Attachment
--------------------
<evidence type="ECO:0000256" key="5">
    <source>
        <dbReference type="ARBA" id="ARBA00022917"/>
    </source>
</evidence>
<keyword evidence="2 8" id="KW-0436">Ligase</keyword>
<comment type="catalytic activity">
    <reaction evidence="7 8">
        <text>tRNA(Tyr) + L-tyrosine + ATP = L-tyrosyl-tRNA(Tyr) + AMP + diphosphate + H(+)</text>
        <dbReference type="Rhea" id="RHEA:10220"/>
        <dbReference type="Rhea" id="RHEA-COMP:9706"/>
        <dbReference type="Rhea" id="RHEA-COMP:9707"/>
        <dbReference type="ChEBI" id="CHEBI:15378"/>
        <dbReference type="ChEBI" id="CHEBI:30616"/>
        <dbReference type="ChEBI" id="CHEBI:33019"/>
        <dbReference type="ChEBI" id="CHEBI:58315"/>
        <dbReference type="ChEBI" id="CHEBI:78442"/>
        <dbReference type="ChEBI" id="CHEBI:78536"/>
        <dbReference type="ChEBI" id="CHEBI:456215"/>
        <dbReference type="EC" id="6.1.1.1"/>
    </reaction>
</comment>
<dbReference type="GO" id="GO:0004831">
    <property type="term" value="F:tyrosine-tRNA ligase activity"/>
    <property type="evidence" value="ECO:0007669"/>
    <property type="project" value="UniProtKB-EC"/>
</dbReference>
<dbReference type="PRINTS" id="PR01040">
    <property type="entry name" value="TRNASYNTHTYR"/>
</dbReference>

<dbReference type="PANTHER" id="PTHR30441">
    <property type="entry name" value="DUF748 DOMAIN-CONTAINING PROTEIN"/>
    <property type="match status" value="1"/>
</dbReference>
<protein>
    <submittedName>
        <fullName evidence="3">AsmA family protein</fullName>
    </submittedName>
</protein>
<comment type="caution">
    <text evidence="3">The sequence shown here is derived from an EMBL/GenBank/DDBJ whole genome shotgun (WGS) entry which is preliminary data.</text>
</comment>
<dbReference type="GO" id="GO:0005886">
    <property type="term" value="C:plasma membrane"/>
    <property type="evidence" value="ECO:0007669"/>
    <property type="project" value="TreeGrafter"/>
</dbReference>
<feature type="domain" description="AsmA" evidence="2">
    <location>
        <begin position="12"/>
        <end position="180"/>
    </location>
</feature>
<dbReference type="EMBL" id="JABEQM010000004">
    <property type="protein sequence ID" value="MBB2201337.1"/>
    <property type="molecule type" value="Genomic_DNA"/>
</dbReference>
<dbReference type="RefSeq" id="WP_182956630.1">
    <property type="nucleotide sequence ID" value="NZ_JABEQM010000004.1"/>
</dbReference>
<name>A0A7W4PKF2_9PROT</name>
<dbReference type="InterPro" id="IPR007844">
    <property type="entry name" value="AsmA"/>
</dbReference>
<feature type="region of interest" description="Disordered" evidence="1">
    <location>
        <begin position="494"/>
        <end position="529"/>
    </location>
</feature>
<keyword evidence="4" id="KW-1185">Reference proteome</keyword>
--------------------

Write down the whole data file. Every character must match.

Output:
<evidence type="ECO:0000256" key="5">
    <source>
        <dbReference type="ARBA" id="ARBA00022917"/>
    </source>
</evidence>
<keyword evidence="2 8" id="KW-0436">Ligase</keyword>
<comment type="catalytic activity">
    <reaction evidence="7 8">
        <text>tRNA(Tyr) + L-tyrosine + ATP = L-tyrosyl-tRNA(Tyr) + AMP + diphosphate + H(+)</text>
        <dbReference type="Rhea" id="RHEA:10220"/>
        <dbReference type="Rhea" id="RHEA-COMP:9706"/>
        <dbReference type="Rhea" id="RHEA-COMP:9707"/>
        <dbReference type="ChEBI" id="CHEBI:15378"/>
        <dbReference type="ChEBI" id="CHEBI:30616"/>
        <dbReference type="ChEBI" id="CHEBI:33019"/>
        <dbReference type="ChEBI" id="CHEBI:58315"/>
        <dbReference type="ChEBI" id="CHEBI:78442"/>
        <dbReference type="ChEBI" id="CHEBI:78536"/>
        <dbReference type="ChEBI" id="CHEBI:456215"/>
        <dbReference type="EC" id="6.1.1.1"/>
    </reaction>
</comment>
<dbReference type="GO" id="GO:0004831">
    <property type="term" value="F:tyrosine-tRNA ligase activity"/>
    <property type="evidence" value="ECO:0007669"/>
    <property type="project" value="UniProtKB-EC"/>
</dbReference>
<dbReference type="PRINTS" id="PR01040">
    <property type="entry name" value="TRNASYNTHTYR"/>
</dbReference>

<dbReference type="PANTHER" id="PTHR30441">
    <property type="entry name" value="DUF748 DOMAIN-CONTAINING PROTEIN"/>
    <property type="match status" value="1"/>
</dbReference>
<protein>
    <submittedName>
        <fullName evidence="3">AsmA family protein</fullName>
    </submittedName>
</protein>
<comment type="caution">
    <text evidence="3">The sequence shown here is derived from an EMBL/GenBank/DDBJ whole genome shotgun (WGS) entry which is preliminary data.</text>
</comment>
<dbReference type="GO" id="GO:0005886">
    <property type="term" value="C:plasma membrane"/>
    <property type="evidence" value="ECO:0007669"/>
    <property type="project" value="TreeGrafter"/>
</dbReference>
<feature type="domain" description="AsmA" evidence="2">
    <location>
        <begin position="12"/>
        <end position="180"/>
    </location>
</feature>
<dbReference type="EMBL" id="JABEQM010000004">
    <property type="protein sequence ID" value="MBB2201337.1"/>
    <property type="molecule type" value="Genomic_DNA"/>
</dbReference>
<dbReference type="RefSeq" id="WP_182956630.1">
    <property type="nucleotide sequence ID" value="NZ_JABEQM010000004.1"/>
</dbReference>
<name>A0A7W4PKF2_9PROT</name>
<dbReference type="InterPro" id="IPR007844">
    <property type="entry name" value="AsmA"/>
</dbReference>
<feature type="region of interest" description="Disordered" evidence="1">
    <location>
        <begin position="494"/>
        <end position="529"/>
    </location>
</feature>
<keyword evidence="4" id="KW-1185">Reference proteome</keyword>